West Texas in the Daylight Revealing splendors hidden by nighttime road trips.

road-tripAll those years when I hung my hat in Dallas / Fort Worth, I told myself the best way to drive across West Texas was at night.

I mean, what’s there to see in that godforsaken country? It’s flatter than a pancake and smells like Hereford feed lots. So, I’d leave the newspaper after knocking off around midnight or 1 a.m. and point the Red Beast northwest, hitting Amarillo around dawn.

It’s funny how leaving Texas makes you smarter. Now a New Mexico resident, I’m driving south, down U.S. 287 from Amarillo to Fort Worth, and, by grab, I’m doing it in the daylight, to see what all I’ve missed. There has to be more to this country than stock tanks and Dairy Queens.

And there is. Amarillo used to be a place to gas up and grab a cup of coffee, but it’s full of pleasant surprises. It’s home of the Working Ranch Cowboys Association, the Amarillo Livestock Auction and the American Quarter Horse Heritage Center & Museum. Now that’s a real cowtown.

But I’m just getting started.

Antique shops in Claude … and I used to think this was just a boarded-up, dying West Texas town. Nope, this is Charles Goodnight country, and don’t blink or you’ll miss Goodnight, Texas. The cattle king helped settle the Panhandle and helped save the American bison. He also saw what I missed during my night road trips.

There is a beauty to this country. Flatter than a pancake? Not hardly. It’s gently rolling, mesmerizing like the ocean. And if you want true beauty, turn off the highway and get a taste of the Caprock country or the Copper Breaks. Smells like a feed lot? Today, it smells like spring, and, around lunch time, hamburgers, barbecue and enchiladas. There’s more to this country than Dairy Queens, too.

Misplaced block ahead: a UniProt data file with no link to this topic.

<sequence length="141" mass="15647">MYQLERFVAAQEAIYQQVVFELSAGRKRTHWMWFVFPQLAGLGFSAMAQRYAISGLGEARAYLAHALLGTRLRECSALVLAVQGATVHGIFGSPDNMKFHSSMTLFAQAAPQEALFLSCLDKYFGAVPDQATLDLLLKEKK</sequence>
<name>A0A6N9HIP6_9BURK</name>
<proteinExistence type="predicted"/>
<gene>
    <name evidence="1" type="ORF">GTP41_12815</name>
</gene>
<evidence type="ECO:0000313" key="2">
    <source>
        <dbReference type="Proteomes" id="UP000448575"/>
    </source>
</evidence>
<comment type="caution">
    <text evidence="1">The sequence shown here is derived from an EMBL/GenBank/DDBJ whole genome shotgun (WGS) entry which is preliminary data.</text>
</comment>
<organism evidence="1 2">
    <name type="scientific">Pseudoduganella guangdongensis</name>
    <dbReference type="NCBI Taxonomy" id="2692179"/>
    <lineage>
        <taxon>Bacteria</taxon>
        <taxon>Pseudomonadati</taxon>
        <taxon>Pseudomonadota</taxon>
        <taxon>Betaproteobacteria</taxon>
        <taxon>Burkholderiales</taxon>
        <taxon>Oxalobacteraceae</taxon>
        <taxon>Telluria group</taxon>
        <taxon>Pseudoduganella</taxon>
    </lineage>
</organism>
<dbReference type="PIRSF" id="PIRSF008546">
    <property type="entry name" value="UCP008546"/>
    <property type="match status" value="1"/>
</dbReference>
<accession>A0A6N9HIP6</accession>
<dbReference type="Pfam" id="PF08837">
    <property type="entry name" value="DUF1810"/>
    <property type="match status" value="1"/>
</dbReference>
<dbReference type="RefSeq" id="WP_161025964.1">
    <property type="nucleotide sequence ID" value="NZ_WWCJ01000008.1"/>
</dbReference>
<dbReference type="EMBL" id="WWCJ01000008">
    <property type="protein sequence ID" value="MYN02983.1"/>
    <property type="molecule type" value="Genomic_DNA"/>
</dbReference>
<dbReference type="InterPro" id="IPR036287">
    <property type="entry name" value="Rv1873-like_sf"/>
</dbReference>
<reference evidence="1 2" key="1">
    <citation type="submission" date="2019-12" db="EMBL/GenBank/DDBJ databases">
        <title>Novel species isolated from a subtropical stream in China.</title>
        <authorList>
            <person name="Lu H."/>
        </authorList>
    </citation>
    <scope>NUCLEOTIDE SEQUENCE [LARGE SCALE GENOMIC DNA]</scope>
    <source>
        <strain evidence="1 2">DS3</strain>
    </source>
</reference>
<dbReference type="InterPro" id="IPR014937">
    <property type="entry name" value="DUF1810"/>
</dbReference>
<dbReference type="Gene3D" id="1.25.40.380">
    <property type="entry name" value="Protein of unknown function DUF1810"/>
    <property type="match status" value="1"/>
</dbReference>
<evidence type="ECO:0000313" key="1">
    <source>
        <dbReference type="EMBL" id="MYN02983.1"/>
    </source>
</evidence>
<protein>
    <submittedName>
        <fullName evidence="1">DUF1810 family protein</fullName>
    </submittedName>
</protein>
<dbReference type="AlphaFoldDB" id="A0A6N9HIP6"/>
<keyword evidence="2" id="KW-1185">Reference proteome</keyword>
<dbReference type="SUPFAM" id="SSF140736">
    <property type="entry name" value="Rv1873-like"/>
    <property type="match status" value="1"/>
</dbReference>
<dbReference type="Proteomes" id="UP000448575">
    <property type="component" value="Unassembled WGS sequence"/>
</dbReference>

Want something for tourists? Check out the Bar H Dude Ranch (not just for dudes, it’s a working cattle ranch) and S.W. Lowe House in Clarendon, which Panhandle cowboys called “Saints Roost.” After all, a Methodist minister established Clarendon in 1878 as a “sobriety settlement.”

We’re spitting distance from Bob Wills country, too, who called Turkey home. I drive on past Memphis and its bustling (well, it’s not quite Graceland) downtown. There’s the Prairie Dog Fork of the Red River, not to mention Estelline and Childress.

U.S. 287 is more than Charles Goodnight. It’s Quanah Parker, the last Comanche chief whose namesake town is popular with antique shoppers and hungry travelers (can’t beat the Medicine Mound Depot Restaurant). Comanches revered the Medicine Mounds southwest of town.

There’s still some daylight left, enough for me to see Chillicothe, Vernon, Wichita Falls (the falls are fake, but the Railroad Museum is real) and Henrietta.

Past Bowie, on the Chisholm Trail and…. What’s this? A Starbucks has come to Decatur! Talk about progress.

Daylight is ending as the Fort Worth skyline comes into view, and I leave U.S. 287 to enjoy the refreshments of old Cowtown. At the White Elephant Saloon, I’ll lift a frosty mug to toast Charles Goodnight, Quanah Parker and all the friendly residents of all the friendly towns along U.S. 287 between Amarillo and Fort Worth.

 

Road warrior Johnny D. Boggs recommends Medicine Mound Depot Restaurant in Quanah and the Big Texan Steak Ranch in Amarillo.

What do you think?